March 1, 2023

HEALTHY BENEFITS: “The hemp plant has more than 100 different chemical compounds. It can address a variety of health-related conditions. It is a natural, good, healthy way to help an array of problems.” Phil Rutman, owner of Native Ceuticals, is enthusiastic about his CBD (cannabidiol) products made from the hemp plant.

By Jean Stratton

“My goal is to educate people about the benefits of Native Ceuticals,” says Phil Rutman.

Owner of Native Ceuticals, located at 1273 Route 206 (State Road),  Montgomery Township, he looks forward to introducing people to the company’s  products, which he believes will improve health problems.

“I want to help people gain an understanding about the benefits of CBD (cannabiodiol) and these products,” he explains. “They have nothing to do with marijuana, do not cause a high, and are not addictive. There are multiple derivatives from hemp, offering a beneficial herbal alternative for treatment of many health problems. This is a growing industry. CBD has been legal since 2018.”  more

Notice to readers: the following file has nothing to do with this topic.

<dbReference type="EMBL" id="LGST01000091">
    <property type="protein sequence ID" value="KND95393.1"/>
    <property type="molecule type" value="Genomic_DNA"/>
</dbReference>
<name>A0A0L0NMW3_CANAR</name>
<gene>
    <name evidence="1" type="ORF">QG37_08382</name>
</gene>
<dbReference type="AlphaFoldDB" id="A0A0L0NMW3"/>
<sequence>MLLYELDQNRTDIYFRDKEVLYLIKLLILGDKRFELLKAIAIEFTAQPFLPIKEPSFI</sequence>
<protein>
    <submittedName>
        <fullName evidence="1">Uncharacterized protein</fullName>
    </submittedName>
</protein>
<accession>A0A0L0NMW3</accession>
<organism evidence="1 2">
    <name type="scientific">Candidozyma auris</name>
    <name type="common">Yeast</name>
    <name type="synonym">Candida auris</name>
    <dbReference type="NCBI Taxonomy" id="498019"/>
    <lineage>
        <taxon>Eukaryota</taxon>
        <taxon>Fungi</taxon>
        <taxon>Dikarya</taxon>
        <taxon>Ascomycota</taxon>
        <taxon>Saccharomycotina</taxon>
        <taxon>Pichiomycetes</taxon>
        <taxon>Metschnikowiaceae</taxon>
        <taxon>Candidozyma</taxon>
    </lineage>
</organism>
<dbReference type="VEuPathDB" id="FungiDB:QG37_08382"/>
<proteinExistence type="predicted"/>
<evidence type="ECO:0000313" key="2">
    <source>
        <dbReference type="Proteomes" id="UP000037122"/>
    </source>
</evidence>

To the Editor:

Thanks to Donald Gilpin for the insightful interview with Jeff Lucker, who retired after 53 years of teaching history at Princeton High School [“Jeff Lucker, 53 Years at PHS: ‘It’s Amazing What Can Be Done,’” February 15, page 10]. I especially appreciated Lucker’s quote,  “It’s more than simply passion for the subject. It’s passion for the students and an interest in communicating with the students and the interaction with them. It’s amazing what can be done if you have that.”